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SANTELMANN, M., J. SIFNEOS, D. WHITE, AND K. FREEMARK LINDSAY. PLANT DIVERSITY. Chapter 8, Nassauer, Joan Iverson, Mary V. Santelmann, Donald Scavaia (ed.), From the Corn Belt to the Gulf: Societal and Environmental Implications of Alternative Agricultural Future. Resources for the Future, Washington, DC, DC, , 91-101, (2007).
Habitat change statistics and species-area curves were used to estimate the effects of alternative future scenarios for agriculture on plant diversity in Iowa farmlands.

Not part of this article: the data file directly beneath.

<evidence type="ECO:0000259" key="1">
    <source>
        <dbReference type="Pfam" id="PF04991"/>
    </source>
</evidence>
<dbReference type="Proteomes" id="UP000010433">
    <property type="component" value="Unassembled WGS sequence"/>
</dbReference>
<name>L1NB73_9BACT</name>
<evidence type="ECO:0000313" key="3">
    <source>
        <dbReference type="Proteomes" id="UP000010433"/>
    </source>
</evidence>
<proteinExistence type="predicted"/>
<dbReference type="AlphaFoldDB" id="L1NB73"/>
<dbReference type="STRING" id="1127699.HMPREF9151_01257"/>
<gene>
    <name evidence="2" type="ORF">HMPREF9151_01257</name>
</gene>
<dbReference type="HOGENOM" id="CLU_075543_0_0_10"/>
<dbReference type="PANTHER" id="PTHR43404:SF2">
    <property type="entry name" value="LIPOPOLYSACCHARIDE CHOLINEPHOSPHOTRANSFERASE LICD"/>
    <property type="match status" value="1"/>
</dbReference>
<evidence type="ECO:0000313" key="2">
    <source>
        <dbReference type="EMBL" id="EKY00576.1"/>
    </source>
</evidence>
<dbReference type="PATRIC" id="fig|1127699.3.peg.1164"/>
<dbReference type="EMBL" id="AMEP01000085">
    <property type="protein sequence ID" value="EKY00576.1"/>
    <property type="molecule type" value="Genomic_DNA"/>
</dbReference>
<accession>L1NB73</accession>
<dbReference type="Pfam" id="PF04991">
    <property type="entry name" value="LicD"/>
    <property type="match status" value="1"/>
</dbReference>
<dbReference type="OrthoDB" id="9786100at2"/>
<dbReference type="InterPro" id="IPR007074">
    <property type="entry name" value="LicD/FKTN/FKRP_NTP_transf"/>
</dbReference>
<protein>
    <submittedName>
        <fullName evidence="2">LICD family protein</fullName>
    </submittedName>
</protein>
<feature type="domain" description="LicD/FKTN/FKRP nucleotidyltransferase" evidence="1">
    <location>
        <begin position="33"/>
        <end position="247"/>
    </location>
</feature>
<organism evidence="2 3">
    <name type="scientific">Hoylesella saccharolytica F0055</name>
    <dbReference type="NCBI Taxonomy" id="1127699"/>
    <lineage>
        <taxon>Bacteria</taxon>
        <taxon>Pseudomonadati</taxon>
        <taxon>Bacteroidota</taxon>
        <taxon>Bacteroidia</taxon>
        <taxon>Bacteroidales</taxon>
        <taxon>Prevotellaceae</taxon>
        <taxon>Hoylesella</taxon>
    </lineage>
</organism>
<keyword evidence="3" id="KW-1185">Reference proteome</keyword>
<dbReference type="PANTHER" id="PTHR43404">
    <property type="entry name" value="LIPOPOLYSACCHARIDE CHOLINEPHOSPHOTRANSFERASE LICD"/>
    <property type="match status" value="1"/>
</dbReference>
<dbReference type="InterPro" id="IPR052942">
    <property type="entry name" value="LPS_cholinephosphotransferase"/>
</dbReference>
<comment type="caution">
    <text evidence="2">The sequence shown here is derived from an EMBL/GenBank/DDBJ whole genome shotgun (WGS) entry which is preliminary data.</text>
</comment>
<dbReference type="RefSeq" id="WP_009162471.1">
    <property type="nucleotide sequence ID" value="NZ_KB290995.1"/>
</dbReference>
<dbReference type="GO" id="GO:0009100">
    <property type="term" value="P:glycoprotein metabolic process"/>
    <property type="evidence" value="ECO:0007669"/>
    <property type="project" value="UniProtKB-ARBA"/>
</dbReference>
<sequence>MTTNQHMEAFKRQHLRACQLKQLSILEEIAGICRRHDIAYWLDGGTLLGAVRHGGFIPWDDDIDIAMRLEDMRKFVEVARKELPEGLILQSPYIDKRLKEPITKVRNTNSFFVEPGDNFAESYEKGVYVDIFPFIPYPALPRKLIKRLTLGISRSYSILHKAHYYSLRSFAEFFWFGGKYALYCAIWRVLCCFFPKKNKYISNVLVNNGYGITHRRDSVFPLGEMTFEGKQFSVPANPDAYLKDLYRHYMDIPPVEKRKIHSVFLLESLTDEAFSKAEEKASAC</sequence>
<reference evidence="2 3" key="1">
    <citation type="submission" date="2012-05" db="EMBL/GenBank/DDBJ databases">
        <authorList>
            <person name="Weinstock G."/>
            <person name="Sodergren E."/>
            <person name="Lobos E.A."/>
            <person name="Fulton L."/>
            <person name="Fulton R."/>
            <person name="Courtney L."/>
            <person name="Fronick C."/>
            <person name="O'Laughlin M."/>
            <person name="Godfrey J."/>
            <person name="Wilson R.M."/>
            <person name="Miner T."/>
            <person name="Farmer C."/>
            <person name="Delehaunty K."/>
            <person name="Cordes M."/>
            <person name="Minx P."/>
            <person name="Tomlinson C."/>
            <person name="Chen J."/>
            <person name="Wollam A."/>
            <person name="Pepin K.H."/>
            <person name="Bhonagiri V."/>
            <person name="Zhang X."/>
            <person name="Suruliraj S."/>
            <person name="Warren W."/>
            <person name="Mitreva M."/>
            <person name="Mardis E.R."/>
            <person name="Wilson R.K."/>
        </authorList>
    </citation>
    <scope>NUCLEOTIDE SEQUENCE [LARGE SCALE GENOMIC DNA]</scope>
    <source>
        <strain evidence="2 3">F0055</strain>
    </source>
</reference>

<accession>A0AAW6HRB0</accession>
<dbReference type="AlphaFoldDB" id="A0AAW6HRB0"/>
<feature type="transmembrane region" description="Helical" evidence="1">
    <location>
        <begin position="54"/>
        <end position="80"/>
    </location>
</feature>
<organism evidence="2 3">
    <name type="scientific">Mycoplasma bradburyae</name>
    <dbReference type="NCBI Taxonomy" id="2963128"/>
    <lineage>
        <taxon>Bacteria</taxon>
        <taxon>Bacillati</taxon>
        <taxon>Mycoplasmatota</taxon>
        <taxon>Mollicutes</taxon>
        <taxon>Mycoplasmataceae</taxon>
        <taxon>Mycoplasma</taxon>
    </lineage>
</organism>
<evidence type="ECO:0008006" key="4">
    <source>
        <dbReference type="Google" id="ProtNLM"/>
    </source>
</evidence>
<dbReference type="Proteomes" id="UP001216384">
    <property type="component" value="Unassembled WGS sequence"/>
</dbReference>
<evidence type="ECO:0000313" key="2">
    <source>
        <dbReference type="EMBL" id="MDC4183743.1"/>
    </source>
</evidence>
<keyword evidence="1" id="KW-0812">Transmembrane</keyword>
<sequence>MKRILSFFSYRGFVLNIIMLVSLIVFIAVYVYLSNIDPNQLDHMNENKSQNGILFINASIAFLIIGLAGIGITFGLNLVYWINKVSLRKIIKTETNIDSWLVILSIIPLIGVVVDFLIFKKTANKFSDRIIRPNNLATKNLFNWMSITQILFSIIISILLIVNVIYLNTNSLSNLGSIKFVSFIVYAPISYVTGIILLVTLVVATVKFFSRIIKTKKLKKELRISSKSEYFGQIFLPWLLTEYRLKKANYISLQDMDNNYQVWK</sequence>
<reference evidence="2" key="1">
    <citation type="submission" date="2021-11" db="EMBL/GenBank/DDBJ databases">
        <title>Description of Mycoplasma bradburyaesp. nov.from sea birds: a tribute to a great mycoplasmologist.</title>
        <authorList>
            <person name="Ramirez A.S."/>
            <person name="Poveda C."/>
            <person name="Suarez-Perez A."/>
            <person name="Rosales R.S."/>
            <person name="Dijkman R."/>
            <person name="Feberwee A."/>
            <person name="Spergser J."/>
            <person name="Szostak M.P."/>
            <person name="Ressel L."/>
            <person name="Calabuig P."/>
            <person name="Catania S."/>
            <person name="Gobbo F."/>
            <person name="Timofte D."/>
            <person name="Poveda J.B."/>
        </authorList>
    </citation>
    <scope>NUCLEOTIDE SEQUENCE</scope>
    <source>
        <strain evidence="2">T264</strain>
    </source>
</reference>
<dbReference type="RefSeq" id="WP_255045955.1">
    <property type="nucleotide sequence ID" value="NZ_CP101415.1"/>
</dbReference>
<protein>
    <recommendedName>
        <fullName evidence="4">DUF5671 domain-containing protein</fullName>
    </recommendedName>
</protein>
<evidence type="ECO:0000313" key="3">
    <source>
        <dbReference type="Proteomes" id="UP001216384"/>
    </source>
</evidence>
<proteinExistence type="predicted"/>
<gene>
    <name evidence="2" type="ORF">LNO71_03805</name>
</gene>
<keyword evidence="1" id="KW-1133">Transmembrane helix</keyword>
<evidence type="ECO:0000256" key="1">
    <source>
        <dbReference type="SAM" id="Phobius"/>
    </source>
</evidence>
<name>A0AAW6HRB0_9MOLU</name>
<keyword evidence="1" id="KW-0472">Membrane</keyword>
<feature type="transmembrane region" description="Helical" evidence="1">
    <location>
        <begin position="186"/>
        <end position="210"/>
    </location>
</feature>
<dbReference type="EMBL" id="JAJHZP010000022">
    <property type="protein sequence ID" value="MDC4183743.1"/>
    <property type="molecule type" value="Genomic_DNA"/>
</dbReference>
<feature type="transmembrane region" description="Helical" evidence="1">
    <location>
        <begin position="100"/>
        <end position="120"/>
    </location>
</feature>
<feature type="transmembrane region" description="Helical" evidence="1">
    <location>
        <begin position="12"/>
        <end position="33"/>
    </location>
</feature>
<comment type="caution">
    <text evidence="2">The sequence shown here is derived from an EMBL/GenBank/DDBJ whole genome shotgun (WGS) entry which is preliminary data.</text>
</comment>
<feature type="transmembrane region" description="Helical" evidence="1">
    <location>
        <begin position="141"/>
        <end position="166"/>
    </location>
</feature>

Habitat change statistics and species-area curves were used to estimate the effects of alternative future scenarios for agriculture on plant diversity in Iowa farmlands. Study areas were two watersheds in central Iowa of about 50 and 90 square kilometers, respectively. Future scenarios were oriented to production agriculture, water quality improvements, and biodiversity protection, respectively. A scenario representing estimated land cover at the time of Euro-American settlement was also evaluated. The biodiversity scenario had a greater increase in native plant diversity compared with the current landscape than the water quality scenario, however the estimates for the pre-settlement scenario were even greater. The production scenario had a decrease in native plant diversity. Monte Carlo simulations of errors in assignment of plant species to habitats produced one standard deviation error estimates that were generally less than three percentage points. Rates of increase of accumulated numbers of species with accumulated size of prairie and wetland sites, and the species-area curve for other preserves in Iowa, suggest that more and larger areas of native plant conservation could result in noticeably greater numbers of native species being preserved. Future changes in agricultural practices in the Corn Belt could result in either increasing or decreasing native plant diversity, depending upon the choice of practices.